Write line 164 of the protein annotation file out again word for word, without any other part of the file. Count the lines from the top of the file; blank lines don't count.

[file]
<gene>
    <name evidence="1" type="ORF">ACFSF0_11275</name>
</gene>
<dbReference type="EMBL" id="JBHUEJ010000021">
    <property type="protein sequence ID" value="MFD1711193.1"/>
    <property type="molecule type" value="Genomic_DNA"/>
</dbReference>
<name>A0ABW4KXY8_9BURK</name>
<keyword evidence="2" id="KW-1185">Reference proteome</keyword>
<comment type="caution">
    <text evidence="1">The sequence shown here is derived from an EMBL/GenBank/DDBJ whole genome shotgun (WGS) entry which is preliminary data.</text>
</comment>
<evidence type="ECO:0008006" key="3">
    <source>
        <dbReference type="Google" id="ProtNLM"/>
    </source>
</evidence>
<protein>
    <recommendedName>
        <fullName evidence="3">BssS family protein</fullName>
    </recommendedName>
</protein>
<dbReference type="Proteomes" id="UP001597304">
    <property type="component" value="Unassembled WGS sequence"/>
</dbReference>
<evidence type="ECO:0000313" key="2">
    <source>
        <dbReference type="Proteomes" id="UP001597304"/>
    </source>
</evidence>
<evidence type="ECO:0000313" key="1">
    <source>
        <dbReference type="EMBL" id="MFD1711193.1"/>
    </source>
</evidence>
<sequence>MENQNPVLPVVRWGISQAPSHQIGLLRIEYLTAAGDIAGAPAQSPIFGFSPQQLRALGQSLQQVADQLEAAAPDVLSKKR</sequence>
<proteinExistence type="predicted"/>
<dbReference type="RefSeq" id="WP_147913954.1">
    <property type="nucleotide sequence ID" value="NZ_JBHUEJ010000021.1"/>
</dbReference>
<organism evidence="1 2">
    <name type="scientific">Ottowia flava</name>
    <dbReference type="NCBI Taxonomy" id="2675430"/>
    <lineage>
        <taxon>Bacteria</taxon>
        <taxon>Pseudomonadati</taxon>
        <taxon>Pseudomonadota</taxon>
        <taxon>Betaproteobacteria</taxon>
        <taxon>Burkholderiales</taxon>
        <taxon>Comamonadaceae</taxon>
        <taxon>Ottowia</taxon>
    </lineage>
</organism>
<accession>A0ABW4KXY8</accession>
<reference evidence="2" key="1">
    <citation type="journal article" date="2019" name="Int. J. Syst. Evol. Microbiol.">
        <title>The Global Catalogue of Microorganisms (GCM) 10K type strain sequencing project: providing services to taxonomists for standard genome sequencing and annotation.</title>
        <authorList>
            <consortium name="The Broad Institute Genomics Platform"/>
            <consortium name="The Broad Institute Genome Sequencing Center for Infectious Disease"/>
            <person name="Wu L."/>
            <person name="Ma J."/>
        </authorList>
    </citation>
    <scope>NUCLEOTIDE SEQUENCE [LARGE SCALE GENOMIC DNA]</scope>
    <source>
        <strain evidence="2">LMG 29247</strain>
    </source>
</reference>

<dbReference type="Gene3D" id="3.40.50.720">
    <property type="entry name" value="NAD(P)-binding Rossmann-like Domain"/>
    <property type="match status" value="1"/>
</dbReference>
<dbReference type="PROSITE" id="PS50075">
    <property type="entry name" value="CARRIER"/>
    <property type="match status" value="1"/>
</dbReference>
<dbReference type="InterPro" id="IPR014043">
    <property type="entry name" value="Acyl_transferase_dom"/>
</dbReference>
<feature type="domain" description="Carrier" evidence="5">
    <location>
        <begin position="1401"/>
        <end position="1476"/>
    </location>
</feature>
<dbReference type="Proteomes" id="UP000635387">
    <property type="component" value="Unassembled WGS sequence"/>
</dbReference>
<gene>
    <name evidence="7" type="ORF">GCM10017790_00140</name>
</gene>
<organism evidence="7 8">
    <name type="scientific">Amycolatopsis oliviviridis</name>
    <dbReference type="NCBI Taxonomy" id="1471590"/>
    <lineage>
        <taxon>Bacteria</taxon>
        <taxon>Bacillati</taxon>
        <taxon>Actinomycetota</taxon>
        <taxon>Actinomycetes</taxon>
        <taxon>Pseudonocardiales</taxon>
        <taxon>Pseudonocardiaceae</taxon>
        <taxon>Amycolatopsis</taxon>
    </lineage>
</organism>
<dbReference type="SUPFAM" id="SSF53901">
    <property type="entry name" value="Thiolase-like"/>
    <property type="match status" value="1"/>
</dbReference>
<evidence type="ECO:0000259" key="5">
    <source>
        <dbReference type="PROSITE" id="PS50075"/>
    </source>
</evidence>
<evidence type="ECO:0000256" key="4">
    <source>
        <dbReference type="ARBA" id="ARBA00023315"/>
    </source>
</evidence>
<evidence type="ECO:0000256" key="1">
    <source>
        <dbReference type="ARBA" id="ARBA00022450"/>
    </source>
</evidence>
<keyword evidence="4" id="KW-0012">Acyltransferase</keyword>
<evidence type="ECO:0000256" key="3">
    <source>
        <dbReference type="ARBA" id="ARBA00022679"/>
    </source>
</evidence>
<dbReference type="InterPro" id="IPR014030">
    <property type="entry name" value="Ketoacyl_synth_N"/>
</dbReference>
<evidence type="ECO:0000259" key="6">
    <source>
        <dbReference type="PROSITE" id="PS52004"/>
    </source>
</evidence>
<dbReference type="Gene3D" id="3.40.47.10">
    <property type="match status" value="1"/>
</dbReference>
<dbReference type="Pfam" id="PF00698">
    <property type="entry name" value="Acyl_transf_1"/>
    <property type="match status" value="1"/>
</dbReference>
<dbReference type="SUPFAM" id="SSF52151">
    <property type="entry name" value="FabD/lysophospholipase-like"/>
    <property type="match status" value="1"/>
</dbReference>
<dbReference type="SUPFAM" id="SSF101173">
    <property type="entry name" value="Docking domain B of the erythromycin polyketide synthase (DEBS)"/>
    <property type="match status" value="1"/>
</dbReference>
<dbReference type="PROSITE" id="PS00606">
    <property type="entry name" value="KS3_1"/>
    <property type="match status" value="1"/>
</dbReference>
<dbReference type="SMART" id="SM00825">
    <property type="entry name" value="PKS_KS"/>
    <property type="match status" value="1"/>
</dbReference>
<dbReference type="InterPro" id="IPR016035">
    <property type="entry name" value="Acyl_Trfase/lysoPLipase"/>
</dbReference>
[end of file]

</dbReference>